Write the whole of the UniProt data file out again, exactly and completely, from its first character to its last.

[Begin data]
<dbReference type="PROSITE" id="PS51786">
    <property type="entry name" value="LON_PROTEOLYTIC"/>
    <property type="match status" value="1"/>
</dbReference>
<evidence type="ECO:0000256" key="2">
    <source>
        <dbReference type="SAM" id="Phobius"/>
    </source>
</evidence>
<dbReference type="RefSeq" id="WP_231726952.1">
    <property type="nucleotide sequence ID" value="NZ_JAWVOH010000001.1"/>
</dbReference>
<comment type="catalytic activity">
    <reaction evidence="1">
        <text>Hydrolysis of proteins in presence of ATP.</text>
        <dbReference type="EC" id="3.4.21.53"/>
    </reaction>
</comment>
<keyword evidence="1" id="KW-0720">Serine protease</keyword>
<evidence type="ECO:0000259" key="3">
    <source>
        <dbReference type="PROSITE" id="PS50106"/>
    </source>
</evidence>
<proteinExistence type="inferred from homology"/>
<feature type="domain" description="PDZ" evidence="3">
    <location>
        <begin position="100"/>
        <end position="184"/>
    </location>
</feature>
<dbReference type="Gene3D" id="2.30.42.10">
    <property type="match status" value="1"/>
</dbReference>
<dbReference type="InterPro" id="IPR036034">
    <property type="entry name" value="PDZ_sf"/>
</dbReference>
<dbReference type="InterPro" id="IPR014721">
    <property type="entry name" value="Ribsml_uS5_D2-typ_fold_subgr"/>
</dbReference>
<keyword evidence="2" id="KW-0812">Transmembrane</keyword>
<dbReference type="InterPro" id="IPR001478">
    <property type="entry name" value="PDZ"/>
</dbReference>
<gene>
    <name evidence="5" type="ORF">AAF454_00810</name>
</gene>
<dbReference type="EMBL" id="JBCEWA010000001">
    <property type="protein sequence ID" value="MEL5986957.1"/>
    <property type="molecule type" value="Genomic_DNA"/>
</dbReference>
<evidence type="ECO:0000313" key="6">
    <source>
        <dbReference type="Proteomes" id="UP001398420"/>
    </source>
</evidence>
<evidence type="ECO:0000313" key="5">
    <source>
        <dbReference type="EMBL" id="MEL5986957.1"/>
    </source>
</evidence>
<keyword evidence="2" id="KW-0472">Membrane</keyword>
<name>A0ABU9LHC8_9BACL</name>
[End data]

<dbReference type="PROSITE" id="PS51786">
    <property type="entry name" value="LON_PROTEOLYTIC"/>
    <property type="match status" value="1"/>
</dbReference>
<evidence type="ECO:0000256" key="2">
    <source>
        <dbReference type="SAM" id="Phobius"/>
    </source>
</evidence>
<dbReference type="RefSeq" id="WP_231726952.1">
    <property type="nucleotide sequence ID" value="NZ_JAWVOH010000001.1"/>
</dbReference>
<comment type="catalytic activity">
    <reaction evidence="1">
        <text>Hydrolysis of proteins in presence of ATP.</text>
        <dbReference type="EC" id="3.4.21.53"/>
    </reaction>
</comment>
<keyword evidence="1" id="KW-0720">Serine protease</keyword>
<evidence type="ECO:0000259" key="3">
    <source>
        <dbReference type="PROSITE" id="PS50106"/>
    </source>
</evidence>
<proteinExistence type="inferred from homology"/>
<feature type="domain" description="PDZ" evidence="3">
    <location>
        <begin position="100"/>
        <end position="184"/>
    </location>
</feature>
<dbReference type="Gene3D" id="2.30.42.10">
    <property type="match status" value="1"/>
</dbReference>
<dbReference type="InterPro" id="IPR036034">
    <property type="entry name" value="PDZ_sf"/>
</dbReference>
<dbReference type="InterPro" id="IPR014721">
    <property type="entry name" value="Ribsml_uS5_D2-typ_fold_subgr"/>
</dbReference>
<keyword evidence="2" id="KW-0812">Transmembrane</keyword>
<dbReference type="InterPro" id="IPR001478">
    <property type="entry name" value="PDZ"/>
</dbReference>
<gene>
    <name evidence="5" type="ORF">AAF454_00810</name>
</gene>
<dbReference type="EMBL" id="JBCEWA010000001">
    <property type="protein sequence ID" value="MEL5986957.1"/>
    <property type="molecule type" value="Genomic_DNA"/>
</dbReference>
<evidence type="ECO:0000313" key="6">
    <source>
        <dbReference type="Proteomes" id="UP001398420"/>
    </source>
</evidence>
<evidence type="ECO:0000313" key="5">
    <source>
        <dbReference type="EMBL" id="MEL5986957.1"/>
    </source>
</evidence>
<keyword evidence="2" id="KW-0472">Membrane</keyword>
<name>A0ABU9LHC8_9BACL</name>